"Day in Wheelchair" reporter finds frustration
Read the author's 2004 update.
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Whether their perpetrators realize it or not,
Disability Awareness Days send
By Valerie Brew-Parrish
Hey, Hey, Hey, it's Disability Awareness Day! Everyone gets a chance to see
what it's really like to have a disability! Yank out those blindfolds, grab
cotton to stuff in your ears, and plop yourself in a wheelchair to navigate
around an obstacle course! To get the most out of Disability Awareness Day, it
is important to try almost all the disabilities on for size.
Now it is time to tie one of your arms behind you so you can fully appreciate
a paralyzed limb.
No doubt about it, life with a disability is a tragedy! Why these poor gimps,
blinks, and others would be better off dead! They are so courageous and yet
pitiful as they go about their daily routines. Yep, I'm so glad it is
their fate and not mine . . .
Sadly, these are the misconceptions that the public holds about those of us
who live with disabilities. Disability simulations do nothing but reinforce
these negative stereotypes about persons with disabilities.
Like the Jerry Lewis Telethon, disability simulations should be abolished. The
disability community should be as outraged by disability simulations as they
are over the negative implications of telethons. Overwhelming feelings of pity
well up in those who simulate a disability -- and pity does not equate with
dignity. Disability simulations rob persons with disabilities of their
dignity and self respect.
Simulations are phony. To "simulate" means to assume the mere appearance of --
without the reality. The reality is this: nondisabled persons can never
understand what it is like to have a disability. Jumping in a wheelchair for a
few minutes, wearing a blindfold, and stuffing cotton in one's ears does not
make a person understand life with a disability.
People who have never been disabled who simulate a disability are often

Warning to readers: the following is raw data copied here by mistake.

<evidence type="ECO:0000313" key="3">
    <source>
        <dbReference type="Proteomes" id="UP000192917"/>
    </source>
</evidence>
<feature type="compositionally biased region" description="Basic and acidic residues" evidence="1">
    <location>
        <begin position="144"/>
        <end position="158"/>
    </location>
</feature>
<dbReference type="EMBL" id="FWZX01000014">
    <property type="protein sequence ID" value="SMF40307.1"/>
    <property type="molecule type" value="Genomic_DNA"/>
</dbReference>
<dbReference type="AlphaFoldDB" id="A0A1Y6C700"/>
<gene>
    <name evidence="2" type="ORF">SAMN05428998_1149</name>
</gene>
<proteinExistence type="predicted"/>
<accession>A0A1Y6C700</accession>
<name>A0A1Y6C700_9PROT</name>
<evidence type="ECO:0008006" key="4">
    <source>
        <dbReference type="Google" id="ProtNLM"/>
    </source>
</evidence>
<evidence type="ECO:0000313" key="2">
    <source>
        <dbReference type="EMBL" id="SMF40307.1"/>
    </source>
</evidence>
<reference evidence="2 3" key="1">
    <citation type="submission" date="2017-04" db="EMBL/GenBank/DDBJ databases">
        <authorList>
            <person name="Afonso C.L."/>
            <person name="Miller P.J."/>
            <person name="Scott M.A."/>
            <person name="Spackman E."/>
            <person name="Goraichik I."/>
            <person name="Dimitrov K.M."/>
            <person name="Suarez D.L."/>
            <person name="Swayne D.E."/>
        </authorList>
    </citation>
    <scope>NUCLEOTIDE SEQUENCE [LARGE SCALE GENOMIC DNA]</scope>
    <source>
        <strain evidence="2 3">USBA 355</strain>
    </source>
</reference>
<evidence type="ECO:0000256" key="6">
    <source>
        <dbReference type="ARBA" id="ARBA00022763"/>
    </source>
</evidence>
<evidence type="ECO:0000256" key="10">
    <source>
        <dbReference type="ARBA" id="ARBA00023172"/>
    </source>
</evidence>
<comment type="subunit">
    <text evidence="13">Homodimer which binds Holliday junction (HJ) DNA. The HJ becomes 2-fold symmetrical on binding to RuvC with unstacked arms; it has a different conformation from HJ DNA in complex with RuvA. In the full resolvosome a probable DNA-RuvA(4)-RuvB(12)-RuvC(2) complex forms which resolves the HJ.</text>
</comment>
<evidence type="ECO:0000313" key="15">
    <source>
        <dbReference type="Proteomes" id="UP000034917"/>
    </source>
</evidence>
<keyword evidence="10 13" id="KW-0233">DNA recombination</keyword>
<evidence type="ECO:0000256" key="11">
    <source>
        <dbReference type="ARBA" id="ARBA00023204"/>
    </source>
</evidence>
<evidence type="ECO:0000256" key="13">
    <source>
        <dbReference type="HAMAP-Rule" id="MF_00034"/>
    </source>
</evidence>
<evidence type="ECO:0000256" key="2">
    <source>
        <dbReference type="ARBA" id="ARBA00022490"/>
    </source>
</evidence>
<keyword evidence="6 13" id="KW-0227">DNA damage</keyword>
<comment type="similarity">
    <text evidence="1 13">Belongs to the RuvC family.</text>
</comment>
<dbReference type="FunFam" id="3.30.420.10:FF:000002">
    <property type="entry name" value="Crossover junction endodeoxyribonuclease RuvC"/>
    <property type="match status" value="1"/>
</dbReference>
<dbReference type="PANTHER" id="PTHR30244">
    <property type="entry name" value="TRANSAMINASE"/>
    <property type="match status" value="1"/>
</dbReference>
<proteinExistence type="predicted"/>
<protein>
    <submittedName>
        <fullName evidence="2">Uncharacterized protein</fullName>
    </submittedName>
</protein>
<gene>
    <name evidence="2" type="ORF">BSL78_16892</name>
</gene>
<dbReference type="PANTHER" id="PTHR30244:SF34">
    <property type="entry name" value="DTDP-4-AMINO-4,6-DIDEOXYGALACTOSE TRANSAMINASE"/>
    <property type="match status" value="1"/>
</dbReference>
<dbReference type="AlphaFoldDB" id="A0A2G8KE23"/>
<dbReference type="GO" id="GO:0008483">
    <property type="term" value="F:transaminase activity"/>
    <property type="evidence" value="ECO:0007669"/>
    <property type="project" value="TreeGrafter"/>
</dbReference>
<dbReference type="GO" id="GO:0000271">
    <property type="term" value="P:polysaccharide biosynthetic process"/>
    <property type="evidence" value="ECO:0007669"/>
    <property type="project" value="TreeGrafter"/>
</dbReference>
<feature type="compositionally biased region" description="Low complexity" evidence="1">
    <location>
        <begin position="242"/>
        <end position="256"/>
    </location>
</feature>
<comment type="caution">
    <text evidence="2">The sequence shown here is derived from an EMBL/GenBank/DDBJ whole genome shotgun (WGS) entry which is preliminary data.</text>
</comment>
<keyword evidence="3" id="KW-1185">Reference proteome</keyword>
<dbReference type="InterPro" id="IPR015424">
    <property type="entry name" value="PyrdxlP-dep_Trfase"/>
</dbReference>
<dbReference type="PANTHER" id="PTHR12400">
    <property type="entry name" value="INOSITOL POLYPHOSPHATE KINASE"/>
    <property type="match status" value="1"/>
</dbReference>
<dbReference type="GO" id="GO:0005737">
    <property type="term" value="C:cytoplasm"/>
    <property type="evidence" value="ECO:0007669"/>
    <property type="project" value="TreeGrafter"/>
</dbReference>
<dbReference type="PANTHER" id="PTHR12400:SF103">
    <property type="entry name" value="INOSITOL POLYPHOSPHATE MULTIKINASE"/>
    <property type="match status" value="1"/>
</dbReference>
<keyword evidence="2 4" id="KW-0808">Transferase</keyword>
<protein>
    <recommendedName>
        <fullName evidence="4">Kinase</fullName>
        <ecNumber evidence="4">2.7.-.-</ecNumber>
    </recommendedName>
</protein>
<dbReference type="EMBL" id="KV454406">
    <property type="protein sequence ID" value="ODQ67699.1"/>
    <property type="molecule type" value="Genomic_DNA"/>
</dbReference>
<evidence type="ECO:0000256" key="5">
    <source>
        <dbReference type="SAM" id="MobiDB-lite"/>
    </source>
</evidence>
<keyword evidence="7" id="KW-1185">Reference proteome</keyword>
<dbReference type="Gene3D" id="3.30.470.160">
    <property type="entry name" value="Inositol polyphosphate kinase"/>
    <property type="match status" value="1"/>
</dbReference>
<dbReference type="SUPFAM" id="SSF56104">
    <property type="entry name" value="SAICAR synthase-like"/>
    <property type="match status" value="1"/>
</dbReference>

terrified. Many of the "simulators" even cheat a little. Haven't we all
observed a person standing up in their wheelchair in order to lift the chair
over a curb? They breathe a collective sigh of relief knowing full well that
their charade will soon come to an end and their momentary disability will
Agencies purportedly serving disabled clients frequently advocate disability
simulations, with fancy brochures encouraging the public to assume a
disability with blindfolds and wheelchairs. The pamphlets gleefully expound
the theory that disability simulations are useful for teaching family members
and others what the person with a disability is really experiencing.
What these rehab professionals fail to realize is that the public does not
have the coping skills or strategies developed by people who actually have
This point was clearly illustrated a few years ago when airline personnel
decided to blindfold themselves to test evacuation procedures in case of an
airline crash. The results were disastrous. Naturally. The airline staff had
no training in mobility or orientation. Therefore, they erroneously concluded
that blind persons could never safely evacuate a plane. Nothing could be
further from the truth.
When I'm disoriented in a dark place, I let my blind husband lead the way! The
National Federation of the Blind has long argued that disability simulations
are destructive. Other disability groups should follow their lead and speak
out against these sordid attempts to empathize with us by becoming gimp for a
For several years, I was employed at a large university that sponsored an
annual "Disability Awareness Day." Despite protests from students and staff
with disabilities, the nondisabled sponsors of the event continued the
I was told by participants that I was an inspiration because I coped so well
with my disability. Others told me they would rather be dead than live with a
disabling condition. The participants of the simulation debacle now looked at
me with pity. In their eyes, I was no longer on an equal basis with them; they
felt superior because all of their limbs were in proper working condition.
Regrettably, it seems every annual celebration of the passage of the Americans
with Disabilities Act, every disability awareness event, is combined with a
tasteless display of disability simulations. In many instances, persons with
disabilities are actually participating and perpetuating these contemptible
attempts to make the public aware.
Awareness Days can be beneficial if it they are done properly; it is important
for the public to meet with persons with disabilities and to interact with us.
Why not have people who use wheelchairs discuss obstacles and the need for
accessibility? Deaf persons can demonstrate sign language skills, and blind
persons can show proper travel techniques. The public needs to know we exist;
that we are professionals, parents and homeowners just like them.
But disability simulations need to die a quick death. There are more effective
and positive ways to educate the public. Come on folks, we can do a better job
getting our messages across. We do not need people to pretend they have
disabilities and simulate our disabilities to understand us. All of us need to
demand to be treated with dignity. When disability simulations become extinct,
perhaps the flood of pity will dry up and be replaced with respect.
Valerie Brew-Parrish is a polio survivor and longtime disability activist. She writes a column on disability issues for her local newspaper.
Read the author's 2004 update.
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